In the last pages of J. M. Coetzee’s The Master of Petersburg (1994), a fictive Dostoevsky ponders the question of writing as betrayal. What does it mean to exploit one’s life in one’s writing? It is also to exploit the …

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The Heron and the Lamprey

The New York Review of Books has just reissued The Interior Landscape: Classical Tamil Love Poems, one of the most abidingly beautiful of artifacts to come out of Hyde Park in Chicago.

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A middle-aged man and a five-year-old boy arrive at a relocation center in a nameless Hispanophone country. They are assigned the names Simón and David. We learn that Simón met David aboard ship and became his self-appointed guardian after David …

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| Fall, 2013

When I was in my mid-twenties, an aspiring writer casting about for material, I made a date with my friend Laura to visit the cadaver she was dissecting for anatomy class. Her professor had invited his first-year medical students to …

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| Fall, 2013

I sometimes get more pleasure from learning a thing’s name than from learning about the thing itself. When, a few years ago, my then girlfriend offered me a potato pancake, I wasn’t impressed, even though she told me about the …

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Eggers circle

Dave Eggers’s The Circle is so carelessly written, so predictably plotted, and so thinly conceived that it threatens to make a mockery of anyone who would attempt seriously to review it. Granted it has been a long time—perhaps as far …

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You’re about to tell us all about Lydia Millet. Why should we want to know about her? What you’re asking for here is what’s known as “the hook.” The hook is the part of the essay where I try to …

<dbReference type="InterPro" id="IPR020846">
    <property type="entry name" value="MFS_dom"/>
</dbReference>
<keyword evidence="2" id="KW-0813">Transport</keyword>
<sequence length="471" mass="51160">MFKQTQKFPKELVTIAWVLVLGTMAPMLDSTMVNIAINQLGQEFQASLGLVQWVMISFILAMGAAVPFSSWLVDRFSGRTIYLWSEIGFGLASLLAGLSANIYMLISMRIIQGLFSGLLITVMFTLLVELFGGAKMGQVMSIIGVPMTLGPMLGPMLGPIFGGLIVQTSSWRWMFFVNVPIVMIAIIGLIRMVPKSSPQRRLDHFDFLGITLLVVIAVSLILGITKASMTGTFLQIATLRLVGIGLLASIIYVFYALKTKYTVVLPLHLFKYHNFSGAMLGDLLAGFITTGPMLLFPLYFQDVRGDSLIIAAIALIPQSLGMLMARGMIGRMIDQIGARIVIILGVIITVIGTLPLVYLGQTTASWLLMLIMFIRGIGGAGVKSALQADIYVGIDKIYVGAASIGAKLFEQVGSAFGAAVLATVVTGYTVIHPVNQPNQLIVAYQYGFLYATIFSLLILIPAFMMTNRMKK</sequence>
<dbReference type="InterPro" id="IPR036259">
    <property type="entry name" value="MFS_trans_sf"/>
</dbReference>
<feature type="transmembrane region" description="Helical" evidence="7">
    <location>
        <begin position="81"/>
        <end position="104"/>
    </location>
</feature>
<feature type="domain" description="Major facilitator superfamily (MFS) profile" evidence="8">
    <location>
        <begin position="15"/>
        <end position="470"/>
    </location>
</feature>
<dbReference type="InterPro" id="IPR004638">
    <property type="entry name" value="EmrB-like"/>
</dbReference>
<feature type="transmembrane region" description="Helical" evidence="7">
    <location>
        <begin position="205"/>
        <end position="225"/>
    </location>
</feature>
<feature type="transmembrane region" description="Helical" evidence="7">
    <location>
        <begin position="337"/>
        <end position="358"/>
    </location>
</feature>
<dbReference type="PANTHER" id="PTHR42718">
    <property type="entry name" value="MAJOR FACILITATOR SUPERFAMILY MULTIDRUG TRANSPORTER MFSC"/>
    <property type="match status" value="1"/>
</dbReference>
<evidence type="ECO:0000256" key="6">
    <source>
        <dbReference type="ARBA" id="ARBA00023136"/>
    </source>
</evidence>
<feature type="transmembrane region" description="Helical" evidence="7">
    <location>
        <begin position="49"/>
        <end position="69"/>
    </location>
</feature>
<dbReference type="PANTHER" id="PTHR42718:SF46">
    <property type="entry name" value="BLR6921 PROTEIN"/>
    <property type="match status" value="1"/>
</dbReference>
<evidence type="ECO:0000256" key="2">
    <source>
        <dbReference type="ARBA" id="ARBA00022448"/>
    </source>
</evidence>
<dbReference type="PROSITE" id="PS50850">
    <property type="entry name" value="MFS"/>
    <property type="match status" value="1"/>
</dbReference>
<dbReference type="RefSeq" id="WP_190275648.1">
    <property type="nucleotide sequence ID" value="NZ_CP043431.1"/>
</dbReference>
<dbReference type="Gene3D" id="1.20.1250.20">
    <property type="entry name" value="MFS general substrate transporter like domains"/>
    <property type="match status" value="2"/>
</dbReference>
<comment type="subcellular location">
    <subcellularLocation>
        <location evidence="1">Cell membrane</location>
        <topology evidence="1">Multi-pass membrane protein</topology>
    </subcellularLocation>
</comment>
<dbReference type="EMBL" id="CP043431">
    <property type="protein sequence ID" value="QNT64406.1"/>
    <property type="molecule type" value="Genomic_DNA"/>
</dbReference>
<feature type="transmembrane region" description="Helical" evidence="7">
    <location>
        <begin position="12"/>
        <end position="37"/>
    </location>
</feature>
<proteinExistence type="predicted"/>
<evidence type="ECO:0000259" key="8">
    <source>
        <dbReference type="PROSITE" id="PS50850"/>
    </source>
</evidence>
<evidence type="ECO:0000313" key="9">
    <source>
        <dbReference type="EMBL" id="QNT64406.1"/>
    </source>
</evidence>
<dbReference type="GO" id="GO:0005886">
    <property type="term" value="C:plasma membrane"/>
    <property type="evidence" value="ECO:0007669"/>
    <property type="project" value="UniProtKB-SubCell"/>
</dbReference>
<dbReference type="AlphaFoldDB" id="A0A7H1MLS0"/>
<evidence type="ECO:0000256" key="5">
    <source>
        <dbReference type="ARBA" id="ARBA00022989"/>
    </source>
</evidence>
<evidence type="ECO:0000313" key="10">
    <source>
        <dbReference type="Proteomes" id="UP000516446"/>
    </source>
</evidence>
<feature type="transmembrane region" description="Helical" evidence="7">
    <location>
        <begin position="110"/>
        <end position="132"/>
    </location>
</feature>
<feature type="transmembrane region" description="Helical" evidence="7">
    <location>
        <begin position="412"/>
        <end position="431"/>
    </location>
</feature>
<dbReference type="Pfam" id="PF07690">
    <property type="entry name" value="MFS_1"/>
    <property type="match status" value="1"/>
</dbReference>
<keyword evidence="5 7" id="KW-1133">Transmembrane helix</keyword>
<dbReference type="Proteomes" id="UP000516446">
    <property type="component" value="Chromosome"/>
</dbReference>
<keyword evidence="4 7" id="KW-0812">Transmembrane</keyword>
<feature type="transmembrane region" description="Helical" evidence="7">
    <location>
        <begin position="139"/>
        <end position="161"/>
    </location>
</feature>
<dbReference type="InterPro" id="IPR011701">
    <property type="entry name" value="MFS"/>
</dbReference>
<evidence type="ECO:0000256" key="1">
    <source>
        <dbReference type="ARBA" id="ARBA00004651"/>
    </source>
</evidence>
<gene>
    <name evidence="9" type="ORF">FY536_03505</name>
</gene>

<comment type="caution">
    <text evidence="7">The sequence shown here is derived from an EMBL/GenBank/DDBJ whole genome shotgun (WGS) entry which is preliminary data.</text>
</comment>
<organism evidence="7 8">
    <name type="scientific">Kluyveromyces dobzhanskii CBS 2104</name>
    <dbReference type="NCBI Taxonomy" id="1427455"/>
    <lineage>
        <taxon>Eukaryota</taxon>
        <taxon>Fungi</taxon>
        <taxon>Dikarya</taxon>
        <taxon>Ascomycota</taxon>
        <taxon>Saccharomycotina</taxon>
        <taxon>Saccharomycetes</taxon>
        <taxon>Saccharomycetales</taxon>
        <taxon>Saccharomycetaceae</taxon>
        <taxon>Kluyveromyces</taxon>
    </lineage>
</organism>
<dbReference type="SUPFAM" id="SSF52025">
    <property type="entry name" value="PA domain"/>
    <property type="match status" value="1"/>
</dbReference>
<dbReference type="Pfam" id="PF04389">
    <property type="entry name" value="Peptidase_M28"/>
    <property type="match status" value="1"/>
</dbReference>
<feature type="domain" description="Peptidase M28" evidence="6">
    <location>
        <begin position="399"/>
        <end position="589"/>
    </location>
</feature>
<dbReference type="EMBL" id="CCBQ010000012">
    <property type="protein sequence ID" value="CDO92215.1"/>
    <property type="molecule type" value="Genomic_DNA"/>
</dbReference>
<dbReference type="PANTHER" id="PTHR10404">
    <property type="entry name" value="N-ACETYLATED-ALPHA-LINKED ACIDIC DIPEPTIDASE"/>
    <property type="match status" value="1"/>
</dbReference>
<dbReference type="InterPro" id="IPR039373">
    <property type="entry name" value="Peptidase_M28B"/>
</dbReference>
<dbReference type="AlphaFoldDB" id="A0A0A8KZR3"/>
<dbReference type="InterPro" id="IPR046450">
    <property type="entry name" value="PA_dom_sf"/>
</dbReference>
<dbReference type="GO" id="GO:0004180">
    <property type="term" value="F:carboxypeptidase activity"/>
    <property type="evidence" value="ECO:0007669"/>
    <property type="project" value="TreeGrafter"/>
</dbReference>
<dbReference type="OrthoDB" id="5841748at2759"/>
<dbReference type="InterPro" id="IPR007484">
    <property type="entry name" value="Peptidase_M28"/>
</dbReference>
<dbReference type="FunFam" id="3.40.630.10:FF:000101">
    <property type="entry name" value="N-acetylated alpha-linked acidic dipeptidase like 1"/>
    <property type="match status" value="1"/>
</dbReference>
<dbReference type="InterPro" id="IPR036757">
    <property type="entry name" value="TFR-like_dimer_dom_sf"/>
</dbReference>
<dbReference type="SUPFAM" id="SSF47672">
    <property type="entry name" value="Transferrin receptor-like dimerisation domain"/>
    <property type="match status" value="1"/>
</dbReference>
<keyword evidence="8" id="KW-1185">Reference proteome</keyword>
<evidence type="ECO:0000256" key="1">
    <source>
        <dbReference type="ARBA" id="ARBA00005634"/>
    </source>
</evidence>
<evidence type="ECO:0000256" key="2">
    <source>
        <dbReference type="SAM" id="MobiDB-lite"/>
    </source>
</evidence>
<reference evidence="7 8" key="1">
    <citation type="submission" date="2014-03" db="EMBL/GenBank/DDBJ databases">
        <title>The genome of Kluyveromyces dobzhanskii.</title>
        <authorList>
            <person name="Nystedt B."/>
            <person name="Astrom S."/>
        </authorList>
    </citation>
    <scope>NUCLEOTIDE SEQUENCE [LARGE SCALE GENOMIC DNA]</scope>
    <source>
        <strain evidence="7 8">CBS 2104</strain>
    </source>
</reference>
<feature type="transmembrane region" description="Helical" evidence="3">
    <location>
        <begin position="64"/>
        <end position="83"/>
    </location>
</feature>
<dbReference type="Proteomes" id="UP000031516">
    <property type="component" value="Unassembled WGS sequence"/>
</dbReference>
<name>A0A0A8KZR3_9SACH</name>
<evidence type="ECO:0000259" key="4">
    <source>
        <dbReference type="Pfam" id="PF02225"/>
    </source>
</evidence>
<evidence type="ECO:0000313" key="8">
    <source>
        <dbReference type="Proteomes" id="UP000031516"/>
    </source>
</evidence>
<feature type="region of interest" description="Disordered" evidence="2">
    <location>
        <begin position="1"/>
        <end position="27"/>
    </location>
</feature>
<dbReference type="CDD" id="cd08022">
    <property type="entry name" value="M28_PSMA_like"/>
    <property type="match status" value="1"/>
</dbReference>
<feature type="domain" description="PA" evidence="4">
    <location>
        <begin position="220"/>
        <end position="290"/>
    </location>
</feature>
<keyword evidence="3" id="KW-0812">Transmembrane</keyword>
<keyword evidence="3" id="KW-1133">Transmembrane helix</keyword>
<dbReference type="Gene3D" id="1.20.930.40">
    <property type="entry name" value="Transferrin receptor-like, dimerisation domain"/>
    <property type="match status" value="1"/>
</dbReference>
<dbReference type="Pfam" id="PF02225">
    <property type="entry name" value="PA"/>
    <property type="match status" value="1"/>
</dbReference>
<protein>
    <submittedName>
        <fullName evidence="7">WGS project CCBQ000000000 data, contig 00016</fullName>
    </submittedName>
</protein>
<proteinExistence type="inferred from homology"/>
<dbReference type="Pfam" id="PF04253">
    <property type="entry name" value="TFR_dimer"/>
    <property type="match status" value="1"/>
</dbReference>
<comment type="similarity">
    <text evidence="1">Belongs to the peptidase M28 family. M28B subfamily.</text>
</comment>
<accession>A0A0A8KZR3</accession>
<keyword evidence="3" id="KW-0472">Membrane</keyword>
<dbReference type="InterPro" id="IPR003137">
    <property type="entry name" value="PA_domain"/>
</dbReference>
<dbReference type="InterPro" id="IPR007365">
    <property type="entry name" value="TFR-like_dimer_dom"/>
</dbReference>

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| Winter, 2013

This symposium opens with a provocation: What are animals for? The question almost solicits its own rejection, invoking as it does one of the central tenets of much animal advocacy: animals are not for anything, and they ought to be …

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| Spring, 2012
Franzen Wallace3

Jonathan Franzen and David Foster Wallace, the two most important American writers of their era, both grew up in the Midwest. Franzen describes his childhood in Webster Groves, Missouri as having unfolded “in the middle of the middle [where] there …

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| Fall, 2010

In Issue 9 of N+1, the critic (and UCLA English professor) Mark McGurl describes the problem facing the contemporary novel this way: What should the novel do once consciousness has been physically “explained”? What happens to the tradition of novelistic …

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